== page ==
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Lithium mineral

Lithium mineral

Critical raw materials

Today´s society demands large amounts of metals and minerals. In Europe, we consume about a quarter of the world's raw materials but produce only three percent. We are therefore largely dependent on imports.

The European Commission has classified 30 raw materials as critical for our society and industry. These critical materials are defined according to two main criteria for each individual raw material: its economic importance for the European industry and its supply risk, that is, the risk of interruptions in the supply to Europe.

The EC highlights four crucial areas with regards to raw materials:

  • robust value chains for EU industry
  • reduced dependence on primary raw materials, through enhanced circular economy
  • increased production and processing of raw materials within the EU
  • diversified supply through sustainable international trade

An example is cobalt, which has great economic significance but no major production in the EU. Import dependence is thus high and with uncertain access due to, among other things, political uncertainties, cobalt is considered critical.

The materials that are presently considered as critical are: antimony, baryte, bauxite, beryllium, bismuth, borate, cobalt, coking coal, fluorspar, gallium, germanium, hafnium, heavy rare earth elements (HREE), indium, light rare earth elements (LREE), lithium, magnesium, natural graphite, natural rubber, niobium, phosphate rock, phosphorus, platinum group metals (PGM), scandium, silicon metal, strontium, tantalum, titanium, tungsten and vanadium.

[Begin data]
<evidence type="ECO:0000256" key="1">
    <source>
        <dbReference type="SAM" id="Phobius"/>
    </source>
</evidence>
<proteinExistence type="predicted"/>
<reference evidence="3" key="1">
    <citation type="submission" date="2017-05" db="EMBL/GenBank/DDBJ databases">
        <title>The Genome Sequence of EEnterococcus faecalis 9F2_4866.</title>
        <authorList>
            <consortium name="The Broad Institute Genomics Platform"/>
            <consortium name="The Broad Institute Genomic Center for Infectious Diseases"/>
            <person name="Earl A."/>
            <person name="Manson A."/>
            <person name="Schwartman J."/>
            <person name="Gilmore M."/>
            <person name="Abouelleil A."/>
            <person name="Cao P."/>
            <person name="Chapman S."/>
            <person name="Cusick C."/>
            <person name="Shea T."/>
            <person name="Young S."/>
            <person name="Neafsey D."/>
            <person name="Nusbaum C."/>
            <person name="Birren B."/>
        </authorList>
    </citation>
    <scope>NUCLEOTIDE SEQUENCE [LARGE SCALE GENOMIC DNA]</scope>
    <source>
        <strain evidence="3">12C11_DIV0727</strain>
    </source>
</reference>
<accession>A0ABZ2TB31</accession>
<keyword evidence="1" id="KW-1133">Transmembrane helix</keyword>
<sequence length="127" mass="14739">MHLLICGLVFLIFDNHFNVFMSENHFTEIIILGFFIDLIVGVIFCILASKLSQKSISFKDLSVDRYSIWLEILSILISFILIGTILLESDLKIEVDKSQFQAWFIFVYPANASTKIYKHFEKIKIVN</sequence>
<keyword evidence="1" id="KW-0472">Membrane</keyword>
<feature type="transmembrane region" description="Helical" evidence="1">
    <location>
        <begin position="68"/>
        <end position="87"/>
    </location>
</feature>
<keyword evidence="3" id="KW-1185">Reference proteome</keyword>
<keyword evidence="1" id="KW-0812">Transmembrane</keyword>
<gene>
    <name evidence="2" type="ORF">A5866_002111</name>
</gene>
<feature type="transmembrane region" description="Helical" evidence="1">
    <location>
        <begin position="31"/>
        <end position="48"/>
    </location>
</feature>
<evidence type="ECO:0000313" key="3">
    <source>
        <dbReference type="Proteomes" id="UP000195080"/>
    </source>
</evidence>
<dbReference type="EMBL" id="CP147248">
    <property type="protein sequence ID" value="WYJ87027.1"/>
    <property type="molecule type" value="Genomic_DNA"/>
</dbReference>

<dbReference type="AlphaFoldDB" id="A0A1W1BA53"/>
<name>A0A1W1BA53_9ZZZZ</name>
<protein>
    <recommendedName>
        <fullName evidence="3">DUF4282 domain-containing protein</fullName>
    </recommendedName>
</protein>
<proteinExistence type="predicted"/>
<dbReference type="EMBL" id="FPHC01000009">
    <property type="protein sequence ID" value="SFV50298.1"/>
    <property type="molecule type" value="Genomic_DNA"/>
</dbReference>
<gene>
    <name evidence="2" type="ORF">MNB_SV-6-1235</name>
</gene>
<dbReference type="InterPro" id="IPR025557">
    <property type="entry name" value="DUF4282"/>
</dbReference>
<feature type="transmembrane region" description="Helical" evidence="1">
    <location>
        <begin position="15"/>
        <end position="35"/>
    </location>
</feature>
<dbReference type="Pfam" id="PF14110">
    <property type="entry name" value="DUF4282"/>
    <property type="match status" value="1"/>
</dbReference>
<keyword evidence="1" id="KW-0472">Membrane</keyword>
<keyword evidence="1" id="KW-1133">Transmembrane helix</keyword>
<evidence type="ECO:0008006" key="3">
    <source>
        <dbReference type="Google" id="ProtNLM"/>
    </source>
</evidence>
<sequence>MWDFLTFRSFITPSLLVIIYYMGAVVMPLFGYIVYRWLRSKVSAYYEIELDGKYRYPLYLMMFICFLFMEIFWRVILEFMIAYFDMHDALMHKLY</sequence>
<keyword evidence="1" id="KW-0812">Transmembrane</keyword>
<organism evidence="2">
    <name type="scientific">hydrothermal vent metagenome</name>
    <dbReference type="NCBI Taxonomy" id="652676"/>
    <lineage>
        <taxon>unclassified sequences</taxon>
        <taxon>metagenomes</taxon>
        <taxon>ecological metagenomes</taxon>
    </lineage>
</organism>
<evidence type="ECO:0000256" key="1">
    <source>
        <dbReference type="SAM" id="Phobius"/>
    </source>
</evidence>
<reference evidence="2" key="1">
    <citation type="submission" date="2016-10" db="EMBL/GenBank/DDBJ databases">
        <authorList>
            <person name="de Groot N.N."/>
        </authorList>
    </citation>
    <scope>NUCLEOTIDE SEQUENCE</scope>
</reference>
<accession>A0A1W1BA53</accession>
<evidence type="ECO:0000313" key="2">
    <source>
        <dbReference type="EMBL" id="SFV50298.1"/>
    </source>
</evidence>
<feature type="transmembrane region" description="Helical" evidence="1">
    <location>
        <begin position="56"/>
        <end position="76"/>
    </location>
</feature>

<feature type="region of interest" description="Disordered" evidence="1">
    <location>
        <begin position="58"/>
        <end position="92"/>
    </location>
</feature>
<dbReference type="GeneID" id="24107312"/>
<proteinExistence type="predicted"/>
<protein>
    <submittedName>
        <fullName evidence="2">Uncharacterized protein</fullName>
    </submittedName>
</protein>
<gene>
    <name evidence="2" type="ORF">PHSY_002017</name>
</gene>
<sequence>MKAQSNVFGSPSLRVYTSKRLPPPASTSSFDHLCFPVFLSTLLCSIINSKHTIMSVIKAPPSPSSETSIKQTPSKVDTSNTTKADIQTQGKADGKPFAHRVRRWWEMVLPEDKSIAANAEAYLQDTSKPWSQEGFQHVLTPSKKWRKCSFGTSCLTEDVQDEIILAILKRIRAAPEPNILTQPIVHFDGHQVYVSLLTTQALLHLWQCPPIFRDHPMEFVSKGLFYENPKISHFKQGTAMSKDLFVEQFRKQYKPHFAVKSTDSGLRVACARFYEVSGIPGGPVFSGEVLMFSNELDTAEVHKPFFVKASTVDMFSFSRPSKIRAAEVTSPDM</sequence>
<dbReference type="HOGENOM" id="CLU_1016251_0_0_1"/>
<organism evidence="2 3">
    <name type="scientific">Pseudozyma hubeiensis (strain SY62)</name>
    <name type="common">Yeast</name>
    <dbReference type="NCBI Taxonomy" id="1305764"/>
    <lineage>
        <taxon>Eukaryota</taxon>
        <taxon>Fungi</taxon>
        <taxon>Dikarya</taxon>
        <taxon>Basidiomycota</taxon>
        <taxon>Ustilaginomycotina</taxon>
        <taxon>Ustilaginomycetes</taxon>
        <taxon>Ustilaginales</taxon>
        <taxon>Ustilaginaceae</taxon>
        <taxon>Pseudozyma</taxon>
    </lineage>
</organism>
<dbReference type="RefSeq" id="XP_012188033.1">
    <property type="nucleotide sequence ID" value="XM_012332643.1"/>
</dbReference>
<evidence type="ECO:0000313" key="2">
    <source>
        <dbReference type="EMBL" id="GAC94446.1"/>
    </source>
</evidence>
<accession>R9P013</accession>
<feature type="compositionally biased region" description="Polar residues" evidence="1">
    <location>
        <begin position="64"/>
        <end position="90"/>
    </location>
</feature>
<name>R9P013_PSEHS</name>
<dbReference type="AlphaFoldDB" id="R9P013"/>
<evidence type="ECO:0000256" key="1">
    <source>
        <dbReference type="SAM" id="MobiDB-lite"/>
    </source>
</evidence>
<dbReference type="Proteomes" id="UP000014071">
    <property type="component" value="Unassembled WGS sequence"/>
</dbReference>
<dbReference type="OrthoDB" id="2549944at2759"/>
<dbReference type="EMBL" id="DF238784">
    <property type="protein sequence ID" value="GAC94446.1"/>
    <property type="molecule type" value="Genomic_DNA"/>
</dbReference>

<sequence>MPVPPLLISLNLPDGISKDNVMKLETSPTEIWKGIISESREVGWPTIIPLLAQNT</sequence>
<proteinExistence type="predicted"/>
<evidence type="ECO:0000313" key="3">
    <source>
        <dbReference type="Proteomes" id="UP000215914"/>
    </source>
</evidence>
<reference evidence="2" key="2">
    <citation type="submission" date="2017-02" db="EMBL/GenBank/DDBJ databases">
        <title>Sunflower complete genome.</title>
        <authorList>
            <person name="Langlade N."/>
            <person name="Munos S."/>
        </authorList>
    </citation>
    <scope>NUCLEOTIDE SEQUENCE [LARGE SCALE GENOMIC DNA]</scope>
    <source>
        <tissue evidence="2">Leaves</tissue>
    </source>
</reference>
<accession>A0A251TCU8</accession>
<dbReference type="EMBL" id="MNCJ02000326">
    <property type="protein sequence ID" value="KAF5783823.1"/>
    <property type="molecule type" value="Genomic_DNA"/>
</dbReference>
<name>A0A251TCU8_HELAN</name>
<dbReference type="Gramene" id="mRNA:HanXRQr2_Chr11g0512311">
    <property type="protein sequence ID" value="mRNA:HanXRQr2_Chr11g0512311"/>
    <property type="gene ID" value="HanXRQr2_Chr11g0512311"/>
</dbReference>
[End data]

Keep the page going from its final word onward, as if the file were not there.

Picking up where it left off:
A large part of the production of the critical materials takes place outside the EU. On the other hand, there are a significant number of known deposits of critical materials within the EU, including in Sweden. Here, we have known deposits of, among others, antimony, fluorspar, phosphate rock, graphite, cobalt, PGE, REE, and tungsten.

The map below shows the global distribution of the production of various critical raw materials. Click on the map to open it in a larger window. It can also be downloaded in pdf format.

Download map as pdf

How to read the map

Each circle shows each country's total production of various critical minerals and metals, calculated as a percentage by weight. The percentages show the share of world production for a certain substance (the total areas of the pie charts for a certain substance together make up 100 percent, still based on weight). For example, Brazil accounts for 92 percent of the world's niobium production. The map shows that China completely dominates the total production even if they do not produce all the critical materials. Note that this map applies only to critical metals and minerals. Therefore, for example, Sweden is not included, otherwise a major producer within the EU of iron ore, precious metals and base metals.